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Idiocy of the 

Indian Protection of Women from Domestic Violence 

It is foretold! The torrential flow of inexorable destiny!

14. A critique of a Women’s Commission’s ideas

First let us go through the wordings of the Delhi Commission for Women website:

Quote One: The harassment of women ranging from physical beatings, emotional torture, mental abuse, sexual abuse, threat of violence, denial of basic necessity such as food and maintenance or where there are children, there is the additional blackmail that custody of the children will be denied to her if she does not fall in line….

Here what is wrong with this statement is that all these things equally true in the case of harassment of husband/men also. The wife and her relatives can resort to physical violence. She is in a very powerful arena to evoke emotional torture and mental abuse. Sexual abuse can in the form of denial of sex, or by simply threatening to lend sex to others, or by simply moving in the company of others who may be after sex from her. She can deny food and other basic necessities. The best part is the emotional blackmail of removing children from the presence of their father. In all these things, the women folk are also equally capable. However, there are men who are weak and women who are weak. Men, both strong as well as strong, when tormented have to just grin and bear it. Strong women strike back with equal force. Weak women are seen totally devastated. Usually all statistical count of victims of domestic violence is connected to the weak women. However, they are only a fraction of the total number of persons who are parties in it.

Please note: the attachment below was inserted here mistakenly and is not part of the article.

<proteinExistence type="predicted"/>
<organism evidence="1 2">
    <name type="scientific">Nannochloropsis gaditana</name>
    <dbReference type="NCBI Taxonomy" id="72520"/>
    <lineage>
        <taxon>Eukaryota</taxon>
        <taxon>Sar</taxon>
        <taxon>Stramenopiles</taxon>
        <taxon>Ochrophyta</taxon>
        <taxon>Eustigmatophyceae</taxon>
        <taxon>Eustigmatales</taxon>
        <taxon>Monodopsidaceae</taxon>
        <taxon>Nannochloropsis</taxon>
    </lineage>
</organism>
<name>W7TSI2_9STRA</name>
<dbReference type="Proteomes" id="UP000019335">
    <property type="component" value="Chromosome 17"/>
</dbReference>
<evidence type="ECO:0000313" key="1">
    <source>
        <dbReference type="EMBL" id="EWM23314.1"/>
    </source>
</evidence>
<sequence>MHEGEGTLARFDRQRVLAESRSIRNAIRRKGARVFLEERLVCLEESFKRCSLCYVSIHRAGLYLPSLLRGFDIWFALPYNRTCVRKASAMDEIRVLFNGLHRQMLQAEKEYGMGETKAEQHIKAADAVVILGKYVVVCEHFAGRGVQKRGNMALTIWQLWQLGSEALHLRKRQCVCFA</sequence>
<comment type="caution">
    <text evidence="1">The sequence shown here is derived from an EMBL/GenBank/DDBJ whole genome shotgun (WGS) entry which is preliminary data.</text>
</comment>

The Protection of Women from Domestic Violence Act, has been written taking into cognizance only the plight of the weak women. However, the victims of this Act are not necessarily their detractors, or husbands, but all husbands, who are in a conflict with their wives.

Quote Two: It is no solace to be told that women can go to court for her rights. As going to Court itself is a long drawn process and torture, and very extensive often the women are simply abandoned and deserted with no means of sustenance.

The Protection of Women from Domestic Violence Act only proposes judicial remedies. The other remedies that can be affected can be violation of other laws prevailing in the nation. And will most probably be taking law into their own hands. As to women ending with no means of sustenance, it is the duty of the government to see that this does not happen to any women; nay, to any citizen of India. But then, who is really bothered? The members of this Commission?

Quote Three: Another very common form of violence is she (sic) taking of a second wife. It makes no difference that bigamy is crime, many men continue to believe that they have a right to home (sic) extra martial affairs.